Talk about going from the top of the mountain then falling to the bottom of the chasm. At a high school game, a player who had played only a few minutes during the entire year suddenly found himself in the game to give a teammate a chance to rest just before the first half ended. What a moment of pride for both the player and his parents. Then, adding to the amazing opportunity, he scored his first and only goal of his high school career. The crowd erupted, the parents high-fived, and the team ran to congratulate their novice buddy, but not before the kid pulled his shirt over his face and ran around the field in the airplane mode that professional soccer players use. Unfortunately, celebrations after goals had been outlawed by the state high school governing association, and therefore the player was rewarded for his efforts by an automatic red card, leaving his team a player shy and ultimately losing that game to be eliminated from the state championship bracket. His poor parents now had a very confusing scenario to address – how to praise him for his efforts and downplay his dismissal. The crowd had quickly turned from supportive to antagonistic while the parents had to sit for an entire half and watch their son’s team struggle and lose, possibly directly attributable to his mistake.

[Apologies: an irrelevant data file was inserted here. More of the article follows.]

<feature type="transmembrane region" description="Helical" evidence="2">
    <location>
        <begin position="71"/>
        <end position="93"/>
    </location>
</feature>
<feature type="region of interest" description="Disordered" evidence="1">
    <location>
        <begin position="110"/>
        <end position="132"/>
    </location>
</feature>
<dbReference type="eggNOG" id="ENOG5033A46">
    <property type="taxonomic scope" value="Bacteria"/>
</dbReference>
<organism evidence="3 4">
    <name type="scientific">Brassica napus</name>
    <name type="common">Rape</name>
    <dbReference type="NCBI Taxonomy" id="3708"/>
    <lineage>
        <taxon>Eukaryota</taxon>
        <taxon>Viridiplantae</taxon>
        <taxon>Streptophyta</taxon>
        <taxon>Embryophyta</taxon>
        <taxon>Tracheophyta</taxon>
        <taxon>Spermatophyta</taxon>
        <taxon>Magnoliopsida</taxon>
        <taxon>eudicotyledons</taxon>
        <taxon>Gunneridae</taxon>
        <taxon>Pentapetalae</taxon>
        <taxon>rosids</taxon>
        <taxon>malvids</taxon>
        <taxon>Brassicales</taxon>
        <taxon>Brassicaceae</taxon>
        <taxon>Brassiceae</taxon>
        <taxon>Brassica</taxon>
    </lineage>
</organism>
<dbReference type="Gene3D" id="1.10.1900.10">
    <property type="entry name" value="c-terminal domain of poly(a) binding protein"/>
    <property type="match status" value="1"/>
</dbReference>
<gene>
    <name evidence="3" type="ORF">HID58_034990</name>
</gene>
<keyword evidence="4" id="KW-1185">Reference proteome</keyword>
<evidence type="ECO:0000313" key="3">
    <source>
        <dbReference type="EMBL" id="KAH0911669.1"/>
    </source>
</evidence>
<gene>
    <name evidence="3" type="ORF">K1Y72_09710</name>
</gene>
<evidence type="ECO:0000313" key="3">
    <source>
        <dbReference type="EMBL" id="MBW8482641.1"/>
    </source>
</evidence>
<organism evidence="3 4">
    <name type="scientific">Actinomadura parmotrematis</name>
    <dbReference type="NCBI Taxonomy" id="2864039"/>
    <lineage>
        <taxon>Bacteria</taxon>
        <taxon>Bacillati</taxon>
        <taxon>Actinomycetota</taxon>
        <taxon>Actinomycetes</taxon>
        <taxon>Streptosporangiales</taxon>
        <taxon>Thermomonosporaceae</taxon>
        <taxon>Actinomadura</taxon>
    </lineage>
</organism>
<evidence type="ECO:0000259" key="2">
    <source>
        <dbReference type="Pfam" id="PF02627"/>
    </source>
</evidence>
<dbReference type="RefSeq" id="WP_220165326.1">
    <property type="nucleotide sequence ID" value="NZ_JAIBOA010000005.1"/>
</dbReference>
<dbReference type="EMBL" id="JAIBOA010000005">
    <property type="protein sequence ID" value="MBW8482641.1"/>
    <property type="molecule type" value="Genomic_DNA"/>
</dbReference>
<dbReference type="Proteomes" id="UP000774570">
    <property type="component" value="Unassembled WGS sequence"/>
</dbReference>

There are so many moments of embarrassment that our kids visit upon us during sports, not to mention while at school, church, parties, shopping, in fact any place we are out in public with our children. They will swear inopportunely, spout out phrases they have heard us say in private like "Mom, why are you happy she’s pregnant. You said they have enough kids already," throw punches, tantrums and objects, scream and cry uncontrollably, whine and beg, trip and destroy store displays as innocuous as books and as expensive as crystal goblets; I could go on, but you all have your own "favorite" stories. Once I was shopping in a mall with Robbie in tow. Robbie was three or four at the time. We had been in a store to look for t-shirts, but left without finding anything he or I liked. As we made our way down the mall concourse, he was lagging behind, and I could hear this distracting screech, thud, screech, thud behind me. Without looking around I kept encouraging Robbie to catch up, and he would respond he was trying. Finally I whipped around, ready to reprimand him about his slowness only to see him laboring as he dragged a giant snow shovel behind him that he had collected somewhere in the store. First I was embarrassed because I’m sure people thought I was a terrible mother to expect my poor baby to be responsible for the shovel I had bought and then embarrassed to have to carry it back to the store and explain that my son had helped himself to this piece of hardware. So add inadvertent shoplifting to the list. No matter how much we feel we can weather anything our kids offer up, they manage to find a new way to shame us. Growing up we had a very portly babysitter. She was wonderful with us, and I remember her warmly. But before her first visit, my parents had explained to me and my two brothers that she was heavy, that people came in all shapes and sizes, and we weren’t to make a big deal about it. When she arrived in our living room and my mom was explaining to her bedtimes, phone numbers, etc., my oldest brother was walking round and round her, studying her. Then he stopped with a look of Eureka. "Mom, she’s not fat. Her head is just set back too far." You could hear the blood coursing in my mother’s cheeks!